Ben Walsh says experience in open-wheel racing in the 1990s is helping develop the Toyota Hilux he drives in the inaugural ECB SuperUtes Series.
Walsh chased his Formula 1 dream in classes including British Formula Ford and French Formula Renault in Europe, then made the switch to Asia, winning the 1998 Formula 2000 Asia title.
A step up to Japanese Formula 3 the following year - and an international career in which he crossed paths with the likes of Sebastien Bourdais and Romain Dumas - was, though, curtailed by a testing crash at Fuji.
After nearly two decades away, a return to motorsport came in Aussie Racing Cars in 2016, and Walsh now races a Car City-backed Hilux in the all-new turbo-diesel Utes series.
"I'm always going back to the old open-wheeler days of what I learnt and instinctively knew back then," Walsh told Supercars.com.
"That definitely has come into play with the SuperUte, being there from the start with the development and sort of getting the Utes to where they're now.
"If I hadn't have had all of that experience racing overseas, I would be lost in car set-up.
"I get out of the car and I know exactly what direction we need to be heading in, I've got a fair idea of what will work and what won't work.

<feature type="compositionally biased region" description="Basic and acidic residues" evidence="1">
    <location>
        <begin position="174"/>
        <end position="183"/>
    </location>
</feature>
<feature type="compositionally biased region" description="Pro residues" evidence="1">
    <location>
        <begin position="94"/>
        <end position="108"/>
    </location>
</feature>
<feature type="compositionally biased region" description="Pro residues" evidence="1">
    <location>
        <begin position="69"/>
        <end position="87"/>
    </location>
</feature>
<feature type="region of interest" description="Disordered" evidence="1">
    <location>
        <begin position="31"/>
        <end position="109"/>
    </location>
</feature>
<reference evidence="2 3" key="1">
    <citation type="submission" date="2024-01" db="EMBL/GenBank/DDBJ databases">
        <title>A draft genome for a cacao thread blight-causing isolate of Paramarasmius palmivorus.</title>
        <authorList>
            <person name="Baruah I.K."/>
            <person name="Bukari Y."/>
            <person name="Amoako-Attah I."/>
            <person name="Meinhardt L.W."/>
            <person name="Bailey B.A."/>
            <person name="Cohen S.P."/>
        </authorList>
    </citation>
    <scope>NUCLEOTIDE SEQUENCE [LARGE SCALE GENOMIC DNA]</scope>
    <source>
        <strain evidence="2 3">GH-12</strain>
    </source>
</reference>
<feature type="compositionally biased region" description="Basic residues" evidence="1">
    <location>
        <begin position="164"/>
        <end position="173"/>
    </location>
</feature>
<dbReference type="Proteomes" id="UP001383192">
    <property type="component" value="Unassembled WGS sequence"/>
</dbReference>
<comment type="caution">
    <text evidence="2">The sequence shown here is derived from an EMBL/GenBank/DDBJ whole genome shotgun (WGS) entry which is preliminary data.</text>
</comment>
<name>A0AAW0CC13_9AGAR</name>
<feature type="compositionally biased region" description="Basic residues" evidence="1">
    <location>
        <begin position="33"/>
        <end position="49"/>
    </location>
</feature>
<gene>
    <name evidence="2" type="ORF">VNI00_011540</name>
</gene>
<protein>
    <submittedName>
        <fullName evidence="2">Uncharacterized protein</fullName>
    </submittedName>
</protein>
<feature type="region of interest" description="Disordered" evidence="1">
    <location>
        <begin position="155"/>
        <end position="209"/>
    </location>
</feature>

"Without that previous experience, it would make it a lot more difficult and the development would take place in a lot slower rate than it does.
"I think because you do so much of it in those early days, it becomes absolutely instinctive; it's muscle memory and that never goes away and that's what I realised when I got back into racing.
"Lining up on the grid for the first time, I hadn't raced in 12 years and you're surrounded by a bunch of guys who have been doing it regularly for quite some time and straight away you're into it, you don't forget your racecraft."
In addition to a full-time SuperUtes campaign with Western Sydney Motorsport, Walsh, right above, has also made production car and GT starts this year.
With a best SuperUtes race result of third in Townsville, Walsh says he is thoroughly impressed with the new platform.
"When I had a look at the engineering of the SuperUte, straight away I thought there has been a hell of a lot of thought that has gone into this," Walsh added.
"Obviously the diesel engine, the way you drive it is very different, but the actual car itself with the suspension and the braking, it has been designed as a proper race car. That's what lured me in.
"I thought 'here we go, this is not a V8 Ute, this is something that you have to get in and stand on the brakes rather than breath on them and there's going to be quite a bit of tuning in the car set-up'.
"I always thought the class had great potential and I still do, and it's going to be good one day sitting around and saying that I was one of the first to ever drive and race the things."
Walsh sits sixth in the ECB SuperUtes standings, with the next event to take place on September 14-16, as part of the RABBLE.club Sandown 500.